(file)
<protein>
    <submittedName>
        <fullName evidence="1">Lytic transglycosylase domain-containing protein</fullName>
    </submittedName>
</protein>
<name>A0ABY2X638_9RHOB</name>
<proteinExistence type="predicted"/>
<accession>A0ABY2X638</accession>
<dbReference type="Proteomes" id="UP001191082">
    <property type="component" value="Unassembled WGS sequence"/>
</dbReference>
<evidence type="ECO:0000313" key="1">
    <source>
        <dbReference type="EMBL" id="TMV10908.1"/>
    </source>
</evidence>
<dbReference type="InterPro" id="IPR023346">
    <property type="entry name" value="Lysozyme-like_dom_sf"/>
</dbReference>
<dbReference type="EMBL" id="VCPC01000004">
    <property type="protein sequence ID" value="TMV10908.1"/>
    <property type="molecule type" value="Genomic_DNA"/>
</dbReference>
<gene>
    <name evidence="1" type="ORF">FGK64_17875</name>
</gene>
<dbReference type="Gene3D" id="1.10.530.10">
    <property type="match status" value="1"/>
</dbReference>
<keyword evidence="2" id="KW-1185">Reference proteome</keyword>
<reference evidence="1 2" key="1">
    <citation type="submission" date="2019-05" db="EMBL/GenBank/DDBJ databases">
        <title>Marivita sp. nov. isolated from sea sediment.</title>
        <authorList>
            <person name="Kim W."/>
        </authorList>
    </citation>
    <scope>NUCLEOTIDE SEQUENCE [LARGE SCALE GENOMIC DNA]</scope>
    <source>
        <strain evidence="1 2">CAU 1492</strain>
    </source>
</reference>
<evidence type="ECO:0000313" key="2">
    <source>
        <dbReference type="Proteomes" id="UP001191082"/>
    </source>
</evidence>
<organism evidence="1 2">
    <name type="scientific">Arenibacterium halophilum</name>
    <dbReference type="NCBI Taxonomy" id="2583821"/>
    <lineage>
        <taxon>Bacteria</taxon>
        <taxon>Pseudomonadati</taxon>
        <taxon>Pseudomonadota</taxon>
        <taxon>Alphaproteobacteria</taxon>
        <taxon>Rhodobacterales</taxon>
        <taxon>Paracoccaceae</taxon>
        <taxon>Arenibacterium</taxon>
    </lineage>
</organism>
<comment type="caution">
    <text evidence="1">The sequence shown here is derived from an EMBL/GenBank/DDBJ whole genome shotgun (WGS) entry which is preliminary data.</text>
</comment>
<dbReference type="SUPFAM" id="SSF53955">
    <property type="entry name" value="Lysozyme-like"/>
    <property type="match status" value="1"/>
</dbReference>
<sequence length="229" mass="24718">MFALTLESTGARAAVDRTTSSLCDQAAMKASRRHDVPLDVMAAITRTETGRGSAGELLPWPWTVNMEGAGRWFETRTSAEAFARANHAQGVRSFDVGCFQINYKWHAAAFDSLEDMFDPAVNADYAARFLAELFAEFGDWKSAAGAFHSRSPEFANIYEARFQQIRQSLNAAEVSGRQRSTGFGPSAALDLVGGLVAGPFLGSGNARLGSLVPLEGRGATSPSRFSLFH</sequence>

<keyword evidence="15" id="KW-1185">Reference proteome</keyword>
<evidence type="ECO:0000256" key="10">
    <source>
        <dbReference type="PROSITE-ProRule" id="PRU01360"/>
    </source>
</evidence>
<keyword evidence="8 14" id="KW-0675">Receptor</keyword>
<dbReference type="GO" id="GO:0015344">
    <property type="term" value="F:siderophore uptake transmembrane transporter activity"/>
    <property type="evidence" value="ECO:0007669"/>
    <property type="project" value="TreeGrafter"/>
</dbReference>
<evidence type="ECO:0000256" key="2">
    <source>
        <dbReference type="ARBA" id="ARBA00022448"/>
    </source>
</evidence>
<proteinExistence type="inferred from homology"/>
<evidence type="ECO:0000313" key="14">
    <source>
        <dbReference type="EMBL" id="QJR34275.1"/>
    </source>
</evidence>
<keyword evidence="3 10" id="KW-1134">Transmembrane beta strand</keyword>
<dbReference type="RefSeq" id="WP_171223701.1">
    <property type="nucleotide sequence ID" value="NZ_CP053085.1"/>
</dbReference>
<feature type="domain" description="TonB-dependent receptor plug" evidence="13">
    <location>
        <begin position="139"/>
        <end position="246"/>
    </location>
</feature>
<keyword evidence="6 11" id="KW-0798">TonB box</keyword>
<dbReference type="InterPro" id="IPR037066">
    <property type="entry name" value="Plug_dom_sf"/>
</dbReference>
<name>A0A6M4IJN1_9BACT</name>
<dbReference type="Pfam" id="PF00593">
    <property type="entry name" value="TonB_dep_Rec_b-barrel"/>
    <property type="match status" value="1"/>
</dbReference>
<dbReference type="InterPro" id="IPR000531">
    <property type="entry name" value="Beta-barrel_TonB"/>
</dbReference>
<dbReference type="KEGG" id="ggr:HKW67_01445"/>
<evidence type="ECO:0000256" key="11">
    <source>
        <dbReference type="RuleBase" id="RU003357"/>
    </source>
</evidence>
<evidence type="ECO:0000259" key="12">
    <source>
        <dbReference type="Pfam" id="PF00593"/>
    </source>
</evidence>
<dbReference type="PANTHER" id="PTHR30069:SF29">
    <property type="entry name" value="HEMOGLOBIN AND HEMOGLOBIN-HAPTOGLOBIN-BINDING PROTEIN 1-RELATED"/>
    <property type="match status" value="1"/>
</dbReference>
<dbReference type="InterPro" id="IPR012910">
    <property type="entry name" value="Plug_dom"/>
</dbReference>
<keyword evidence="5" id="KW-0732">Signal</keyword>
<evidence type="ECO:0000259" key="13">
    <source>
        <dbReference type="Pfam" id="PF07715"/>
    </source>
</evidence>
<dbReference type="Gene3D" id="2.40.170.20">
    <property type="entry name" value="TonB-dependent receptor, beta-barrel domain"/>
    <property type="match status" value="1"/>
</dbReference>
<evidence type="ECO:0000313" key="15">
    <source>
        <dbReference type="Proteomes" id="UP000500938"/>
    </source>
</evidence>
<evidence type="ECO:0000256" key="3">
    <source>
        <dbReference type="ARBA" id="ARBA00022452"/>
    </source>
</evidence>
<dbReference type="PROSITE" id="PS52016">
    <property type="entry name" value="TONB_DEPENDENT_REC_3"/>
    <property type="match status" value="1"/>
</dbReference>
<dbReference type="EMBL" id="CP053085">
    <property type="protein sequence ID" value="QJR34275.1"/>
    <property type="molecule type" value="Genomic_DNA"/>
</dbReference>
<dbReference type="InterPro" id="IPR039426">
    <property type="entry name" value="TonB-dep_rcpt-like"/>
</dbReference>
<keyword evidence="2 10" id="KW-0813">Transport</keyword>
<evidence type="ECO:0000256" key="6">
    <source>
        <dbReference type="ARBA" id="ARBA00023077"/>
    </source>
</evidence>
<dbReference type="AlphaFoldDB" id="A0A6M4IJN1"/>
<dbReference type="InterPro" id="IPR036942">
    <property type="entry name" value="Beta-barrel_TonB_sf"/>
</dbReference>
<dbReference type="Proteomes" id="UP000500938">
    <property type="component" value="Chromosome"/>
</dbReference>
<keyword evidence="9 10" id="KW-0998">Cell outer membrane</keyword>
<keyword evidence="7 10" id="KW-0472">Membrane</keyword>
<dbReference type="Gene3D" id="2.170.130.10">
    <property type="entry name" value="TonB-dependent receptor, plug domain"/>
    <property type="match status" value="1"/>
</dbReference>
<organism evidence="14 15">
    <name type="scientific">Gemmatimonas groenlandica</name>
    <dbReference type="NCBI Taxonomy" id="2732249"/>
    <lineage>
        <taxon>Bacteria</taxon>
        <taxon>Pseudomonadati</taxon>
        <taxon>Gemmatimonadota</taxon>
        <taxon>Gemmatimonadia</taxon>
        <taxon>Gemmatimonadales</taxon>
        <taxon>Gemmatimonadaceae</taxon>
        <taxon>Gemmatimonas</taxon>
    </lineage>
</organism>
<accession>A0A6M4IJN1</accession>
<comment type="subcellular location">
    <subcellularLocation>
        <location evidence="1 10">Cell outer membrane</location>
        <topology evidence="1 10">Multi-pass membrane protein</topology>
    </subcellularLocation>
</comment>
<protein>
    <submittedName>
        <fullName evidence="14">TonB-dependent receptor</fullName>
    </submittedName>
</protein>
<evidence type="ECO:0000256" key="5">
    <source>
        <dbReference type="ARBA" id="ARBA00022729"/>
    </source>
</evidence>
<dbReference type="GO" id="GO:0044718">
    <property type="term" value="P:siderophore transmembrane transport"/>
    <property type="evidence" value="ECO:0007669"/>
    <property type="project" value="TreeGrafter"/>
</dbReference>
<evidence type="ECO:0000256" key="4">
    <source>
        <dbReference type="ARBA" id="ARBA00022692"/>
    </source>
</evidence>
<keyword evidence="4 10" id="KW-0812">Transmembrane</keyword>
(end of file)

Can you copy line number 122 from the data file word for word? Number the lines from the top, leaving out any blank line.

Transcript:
        <dbReference type="Pfam" id="PF00593"/>